The hope will be that the threat of suspensions in their respective provincial championships may prohibit players from lowering themselves into base aggression but that is easier said than done for two teams whose respect for one another seems questionable.
Just how many from Kerry travel for this will also be noteworthy. As measured as it is, many don’t share the same optimism as their manager about beating Dublin in Croke Park for the first time since 2009. When you consider it, weeks, even months are needed to prepare an onslaught against Dublin and seven days may be asking too much, although it may be just as well Kerry don’t have so much time to think about their foes when they’ve been accused of being obsessed with them.
That Shane Enright, Killian Young, and James O’Donoghue are ruled out will hurt Kerry more than Dublin missing the likes of Jack McCaffrey, though it was evident from Tralee that Kerry’s up-and-comers don’t have the same baggage more senior colleagues may carry when it comes to facing Dublin.
Kerry can take comfort from how David Moran has improved in his last two outings against Brian Fenton and Jack Barry will enjoy these environs.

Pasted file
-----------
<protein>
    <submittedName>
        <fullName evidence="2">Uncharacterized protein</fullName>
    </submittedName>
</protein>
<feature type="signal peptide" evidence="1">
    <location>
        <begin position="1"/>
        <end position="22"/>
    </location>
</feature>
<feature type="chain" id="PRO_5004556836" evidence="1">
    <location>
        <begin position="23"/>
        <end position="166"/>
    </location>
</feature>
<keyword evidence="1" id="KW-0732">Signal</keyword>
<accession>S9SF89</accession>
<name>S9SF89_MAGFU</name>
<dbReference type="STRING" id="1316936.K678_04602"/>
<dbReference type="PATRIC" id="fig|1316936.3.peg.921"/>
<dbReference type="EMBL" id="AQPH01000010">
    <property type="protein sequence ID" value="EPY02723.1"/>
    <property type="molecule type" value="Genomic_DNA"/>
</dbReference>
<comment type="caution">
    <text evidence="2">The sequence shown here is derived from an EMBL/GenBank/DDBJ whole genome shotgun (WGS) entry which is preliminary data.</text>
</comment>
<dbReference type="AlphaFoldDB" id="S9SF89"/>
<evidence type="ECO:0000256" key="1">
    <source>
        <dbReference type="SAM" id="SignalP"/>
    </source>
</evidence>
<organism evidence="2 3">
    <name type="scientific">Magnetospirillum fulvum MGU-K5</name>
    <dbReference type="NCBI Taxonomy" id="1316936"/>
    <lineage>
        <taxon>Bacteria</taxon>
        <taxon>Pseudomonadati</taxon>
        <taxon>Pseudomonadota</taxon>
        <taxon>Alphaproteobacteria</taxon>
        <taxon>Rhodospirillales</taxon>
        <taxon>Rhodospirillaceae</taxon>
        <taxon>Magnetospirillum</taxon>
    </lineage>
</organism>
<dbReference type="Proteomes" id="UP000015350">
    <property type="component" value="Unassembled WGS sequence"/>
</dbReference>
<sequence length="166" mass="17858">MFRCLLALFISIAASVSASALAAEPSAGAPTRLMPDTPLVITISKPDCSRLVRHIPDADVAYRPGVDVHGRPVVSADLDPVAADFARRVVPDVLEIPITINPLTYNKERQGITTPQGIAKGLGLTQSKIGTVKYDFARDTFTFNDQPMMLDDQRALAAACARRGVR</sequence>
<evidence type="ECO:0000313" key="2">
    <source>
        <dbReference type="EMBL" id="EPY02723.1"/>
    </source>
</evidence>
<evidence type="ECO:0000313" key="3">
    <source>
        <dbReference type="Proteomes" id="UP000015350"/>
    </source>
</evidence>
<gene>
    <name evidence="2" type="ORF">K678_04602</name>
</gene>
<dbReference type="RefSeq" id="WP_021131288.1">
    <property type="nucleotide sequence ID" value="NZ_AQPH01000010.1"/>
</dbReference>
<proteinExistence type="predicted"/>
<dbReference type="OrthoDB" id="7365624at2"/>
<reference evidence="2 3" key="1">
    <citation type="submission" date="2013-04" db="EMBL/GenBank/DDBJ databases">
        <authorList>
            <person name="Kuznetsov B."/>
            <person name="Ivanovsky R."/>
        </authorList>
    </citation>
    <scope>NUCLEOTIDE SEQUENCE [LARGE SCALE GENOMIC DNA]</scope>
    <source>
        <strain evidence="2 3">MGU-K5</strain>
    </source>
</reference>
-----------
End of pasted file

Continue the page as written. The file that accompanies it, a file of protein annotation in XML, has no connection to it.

They will also glean assurance from how they were able to stick with and almost beat Dublin in the final straight when they have been found wanting so much from the hour mark onwards.
Yet to beat Dublin, Kerry will need to do something extraordinary like unsettling Stephen Cluxton so much that Jim Gavin has no choice but to replace him.
Cluxton’s speed of restarts will have to be interrupted by diligent forwards and Kerry have been able to do it and force into periods of uncertainty albeit brief ones.
But Dublin are more resourceful and capable of making more like-for-like and even more impressive likelier-for-like replacements. Kerry are getting closer but the champions still have so many more ways to win a game than them and they are only too happy to mix it. Another defeat, providing it isn’t a heavy one, wouldn’t be the end of the world for Kerry. If they get to know the enemy that much more, then a loss may even be a success in the long run.
But Dublin look set to remain the top dogs.